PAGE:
Pre-identify locations where you can distribute commodities and assess each site. Refer to Appendix A of the Commodity Point of Distribution Plan to get started.

      1. 3.1.1

        Have you assessed your pre-identified commodity distribution sites?

          

        Assess each of your potential commodity distribution sites. Find a site assessment survey form in Appendix A of the Commodity Point of Distribution Plan.

    2. 3.2

      Has you jurisdiction designated an individual or lead agency to activate and run commodity distribution operations when required?

        

      C-PODs should only ever be activated in extreme situations, when a disaster is of such a large magnitude that it disrupts private sector supply chains for longer than a few hours. In this situation, the EOC is likely to be very busy coordinating the disaster response. Consider seeing if another agency in your jurisdiction is willing to take responsibility for getting commodity distribution operations up and running following a catastrophe and have a representative of your emergency management agency (EMA) work with that agency to pre-identify staff and resources. Refer to Operational Strategy 2, Staff Identification and Deployment in the Commodity Point of Distribution Plan to get started.

    3. 3.3

      Have you determined what supplies and equipment will be needed to support commodity distribution operations?

        

      Determine supplies and equipment required to support commodity distribution operations ahead of time. Refer to Operational Strategy 3, Resource Requirements in the Commodity Point of Distribution Plan to get started.

    4. 3.4

      Have you determined what types and quantities of commodities will be required to support your population following a catastrophe?

        

      Estimate the potential need for commodities in your jurisdiction following a catastrophe. You may use census data and information from previous incidents to make these estimates. You may also refer to Operational Strategy 4, Commodity Requirements in the Commodity Point of Distribution Plan.

  4. 4.

    Does your jurisdiction have a plan for activating, running and demobilizing staging areas or receiving and distribution centers, where critical resources coming into your jurisdiction can be staged before continuing on to their final point of destination?

      

    Create a plan for your jurisdiction to set up and run receiving and distribution centers (RDCs) in extreme cases when you may need to supplement federal staging operations. RDCs will typically only be run by states or very large cities or counties. Refer to the Receiving and Distribution Center Plan to get started.

    1. 4.1

      Have you identified sites for receiving and distribution centers (RDCs)?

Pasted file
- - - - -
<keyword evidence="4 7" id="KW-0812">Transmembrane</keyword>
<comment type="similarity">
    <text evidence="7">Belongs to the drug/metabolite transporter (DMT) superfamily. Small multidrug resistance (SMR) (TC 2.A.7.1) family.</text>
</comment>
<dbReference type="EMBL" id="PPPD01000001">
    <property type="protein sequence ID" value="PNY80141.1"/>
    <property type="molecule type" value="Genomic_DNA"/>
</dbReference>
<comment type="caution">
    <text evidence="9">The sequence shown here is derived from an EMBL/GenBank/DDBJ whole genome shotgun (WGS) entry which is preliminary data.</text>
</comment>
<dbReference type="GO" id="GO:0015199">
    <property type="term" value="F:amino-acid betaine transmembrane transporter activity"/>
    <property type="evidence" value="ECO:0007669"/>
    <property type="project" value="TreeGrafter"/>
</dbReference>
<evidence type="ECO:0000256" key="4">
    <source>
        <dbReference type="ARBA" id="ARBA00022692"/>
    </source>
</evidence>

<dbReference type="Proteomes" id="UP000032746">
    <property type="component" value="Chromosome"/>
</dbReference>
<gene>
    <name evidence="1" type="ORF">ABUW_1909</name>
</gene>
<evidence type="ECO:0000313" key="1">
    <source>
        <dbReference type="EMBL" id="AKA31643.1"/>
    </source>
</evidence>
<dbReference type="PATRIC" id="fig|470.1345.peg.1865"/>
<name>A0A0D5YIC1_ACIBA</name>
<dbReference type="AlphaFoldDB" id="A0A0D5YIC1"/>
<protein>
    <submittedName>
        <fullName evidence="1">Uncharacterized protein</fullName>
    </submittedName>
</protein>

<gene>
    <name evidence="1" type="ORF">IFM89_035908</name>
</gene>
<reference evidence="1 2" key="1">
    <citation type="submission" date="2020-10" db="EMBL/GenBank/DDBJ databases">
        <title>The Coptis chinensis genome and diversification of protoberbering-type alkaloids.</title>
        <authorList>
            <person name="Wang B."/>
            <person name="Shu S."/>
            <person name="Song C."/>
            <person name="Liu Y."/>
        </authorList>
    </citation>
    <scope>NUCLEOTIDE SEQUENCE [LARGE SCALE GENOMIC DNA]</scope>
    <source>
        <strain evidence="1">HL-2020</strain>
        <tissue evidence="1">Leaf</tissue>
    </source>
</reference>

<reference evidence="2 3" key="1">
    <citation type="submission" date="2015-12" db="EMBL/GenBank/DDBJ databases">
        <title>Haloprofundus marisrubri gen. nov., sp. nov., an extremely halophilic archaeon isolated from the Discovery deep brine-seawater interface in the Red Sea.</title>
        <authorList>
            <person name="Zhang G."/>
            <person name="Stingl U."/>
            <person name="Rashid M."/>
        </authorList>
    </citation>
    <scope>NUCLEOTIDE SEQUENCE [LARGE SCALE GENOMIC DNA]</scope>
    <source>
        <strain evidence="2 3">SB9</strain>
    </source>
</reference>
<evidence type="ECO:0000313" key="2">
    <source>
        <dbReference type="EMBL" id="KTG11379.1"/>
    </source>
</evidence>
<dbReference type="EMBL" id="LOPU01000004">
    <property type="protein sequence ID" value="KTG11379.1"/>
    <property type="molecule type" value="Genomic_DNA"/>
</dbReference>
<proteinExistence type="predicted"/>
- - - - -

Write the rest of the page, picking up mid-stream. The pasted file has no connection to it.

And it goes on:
Pre-identify locations that can be used as receiving and distribution centers or staging areas and assess each site. Refer to Appendix E of the Receiving and Distribution Center Plan to get started.

      1. 4.1.1

        Have you assessed your pre-identified receiving and distribution center sites?

          

        Assess each of your potential receiving and distribution or staging sites. Find a site assessment survey form in Appendix E of the Receiving and Distribution Center Plan.

    2. 4.2

      Has you jurisdiction designated an individual to activate and run staging operations when required?

        

      Consider assigning an EMA staff member to be responsible for getting staging operations up and running following a catastrophe. Refer to Operational Strategy 2, Staff Identification and Mobilization in the Receiving and Distribution Center Plan to get started.

    3. 4.3

      Have you determined what supplies and equipment will be needed to support staging operations?

        

      Determine supplies and equipment required to support commodity distribution operations ahead of time. Refer to Operational Strategy 3, Resource Requirements in the Receiving and Distribution Center Plan to get started.

  5. 5.

    Does your jurisdiction or your Voluntary Organizations Active in Disaster (VOAD) or Community Organizations Active in Disaster (COAD) have a plan for managing spontaneous (unaffiliated) volunteers and unsolicited donations? 

      

    Work with your Voluntary Organizations Active in Disaster (VOAD) or Community Organizations Active in Disaster (COAD) partners to create a plan for your jurisdiction to manage spontaneous volunteers and unsolicited donations. Refer to Appendix A in the Volunteer and Donations Management Plan to get started.

    1. 5.1

      Have you identified individuals or teams to coordinate volunteer and donations management efforts after an incident?